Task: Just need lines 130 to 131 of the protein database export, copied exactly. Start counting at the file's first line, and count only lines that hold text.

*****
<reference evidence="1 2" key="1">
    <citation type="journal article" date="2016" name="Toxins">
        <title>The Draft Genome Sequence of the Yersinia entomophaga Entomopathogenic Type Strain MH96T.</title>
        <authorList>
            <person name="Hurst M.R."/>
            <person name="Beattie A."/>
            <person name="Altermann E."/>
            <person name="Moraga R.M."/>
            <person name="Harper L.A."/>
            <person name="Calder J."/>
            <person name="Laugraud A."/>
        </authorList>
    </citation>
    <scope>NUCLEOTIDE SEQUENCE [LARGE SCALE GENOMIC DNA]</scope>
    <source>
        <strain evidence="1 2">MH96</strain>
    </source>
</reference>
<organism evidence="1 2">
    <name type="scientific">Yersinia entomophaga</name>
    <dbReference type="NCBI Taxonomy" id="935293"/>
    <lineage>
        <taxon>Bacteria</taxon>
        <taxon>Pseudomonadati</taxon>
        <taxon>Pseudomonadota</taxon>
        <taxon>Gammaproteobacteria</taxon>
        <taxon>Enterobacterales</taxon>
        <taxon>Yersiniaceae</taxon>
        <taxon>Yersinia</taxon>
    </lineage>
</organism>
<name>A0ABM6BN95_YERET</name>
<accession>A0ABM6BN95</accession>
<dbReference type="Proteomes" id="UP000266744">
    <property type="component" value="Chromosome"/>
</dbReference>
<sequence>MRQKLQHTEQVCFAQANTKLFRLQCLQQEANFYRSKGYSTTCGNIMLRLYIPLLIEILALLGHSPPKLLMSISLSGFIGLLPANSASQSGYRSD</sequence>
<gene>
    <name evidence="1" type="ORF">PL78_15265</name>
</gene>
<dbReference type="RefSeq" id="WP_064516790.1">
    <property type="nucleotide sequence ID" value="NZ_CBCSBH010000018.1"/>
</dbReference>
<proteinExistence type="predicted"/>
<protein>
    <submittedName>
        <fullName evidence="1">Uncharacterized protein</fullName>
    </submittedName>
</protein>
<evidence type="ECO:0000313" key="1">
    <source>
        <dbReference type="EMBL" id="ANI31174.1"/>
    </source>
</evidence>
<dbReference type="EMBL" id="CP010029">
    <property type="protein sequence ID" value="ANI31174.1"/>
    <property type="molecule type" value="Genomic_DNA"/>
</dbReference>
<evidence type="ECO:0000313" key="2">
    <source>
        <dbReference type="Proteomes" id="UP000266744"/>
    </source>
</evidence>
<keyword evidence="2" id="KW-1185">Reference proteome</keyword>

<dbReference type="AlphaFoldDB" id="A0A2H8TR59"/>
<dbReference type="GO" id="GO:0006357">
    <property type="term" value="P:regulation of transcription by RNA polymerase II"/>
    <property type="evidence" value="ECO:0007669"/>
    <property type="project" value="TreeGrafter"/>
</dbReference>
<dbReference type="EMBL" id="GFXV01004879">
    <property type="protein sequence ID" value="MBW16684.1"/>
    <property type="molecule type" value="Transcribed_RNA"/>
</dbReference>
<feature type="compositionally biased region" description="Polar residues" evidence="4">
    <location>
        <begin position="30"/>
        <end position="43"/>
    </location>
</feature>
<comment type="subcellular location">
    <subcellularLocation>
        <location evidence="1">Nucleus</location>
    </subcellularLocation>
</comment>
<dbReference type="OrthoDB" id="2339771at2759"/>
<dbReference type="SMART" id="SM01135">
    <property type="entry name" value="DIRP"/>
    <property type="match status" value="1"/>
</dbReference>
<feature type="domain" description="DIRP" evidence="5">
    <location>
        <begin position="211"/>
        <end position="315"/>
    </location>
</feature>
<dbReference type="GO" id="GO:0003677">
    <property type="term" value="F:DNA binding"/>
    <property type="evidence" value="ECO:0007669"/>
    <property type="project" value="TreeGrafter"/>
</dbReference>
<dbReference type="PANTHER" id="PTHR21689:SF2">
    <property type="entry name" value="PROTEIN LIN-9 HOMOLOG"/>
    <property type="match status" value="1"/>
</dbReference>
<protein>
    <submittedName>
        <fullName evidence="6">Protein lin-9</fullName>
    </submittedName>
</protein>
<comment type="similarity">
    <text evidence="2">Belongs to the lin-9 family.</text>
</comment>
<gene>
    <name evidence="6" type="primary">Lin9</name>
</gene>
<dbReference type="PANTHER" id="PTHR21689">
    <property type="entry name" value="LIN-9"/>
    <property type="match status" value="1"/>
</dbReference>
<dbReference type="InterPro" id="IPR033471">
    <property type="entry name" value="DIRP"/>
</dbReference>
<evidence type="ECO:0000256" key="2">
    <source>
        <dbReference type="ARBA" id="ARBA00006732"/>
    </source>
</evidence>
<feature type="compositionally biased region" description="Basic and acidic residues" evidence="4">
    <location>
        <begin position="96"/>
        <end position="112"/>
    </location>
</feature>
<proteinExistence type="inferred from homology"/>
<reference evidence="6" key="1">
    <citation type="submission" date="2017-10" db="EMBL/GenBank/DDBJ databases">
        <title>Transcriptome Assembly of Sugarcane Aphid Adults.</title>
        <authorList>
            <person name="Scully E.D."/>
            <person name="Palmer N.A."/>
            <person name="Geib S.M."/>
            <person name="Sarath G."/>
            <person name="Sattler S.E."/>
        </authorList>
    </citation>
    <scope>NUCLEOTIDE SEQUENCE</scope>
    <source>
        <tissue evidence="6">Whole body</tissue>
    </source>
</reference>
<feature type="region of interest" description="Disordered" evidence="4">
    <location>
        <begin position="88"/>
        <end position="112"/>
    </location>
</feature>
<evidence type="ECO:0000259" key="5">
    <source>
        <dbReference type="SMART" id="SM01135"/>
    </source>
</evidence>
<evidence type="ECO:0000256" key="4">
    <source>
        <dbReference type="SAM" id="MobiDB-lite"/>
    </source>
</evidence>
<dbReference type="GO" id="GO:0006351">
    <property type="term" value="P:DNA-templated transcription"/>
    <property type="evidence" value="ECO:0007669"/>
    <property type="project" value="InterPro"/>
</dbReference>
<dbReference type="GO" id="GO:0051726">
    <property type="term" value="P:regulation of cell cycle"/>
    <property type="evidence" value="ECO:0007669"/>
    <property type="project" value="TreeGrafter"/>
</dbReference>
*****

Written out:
    <location>
        <begin position="96"/>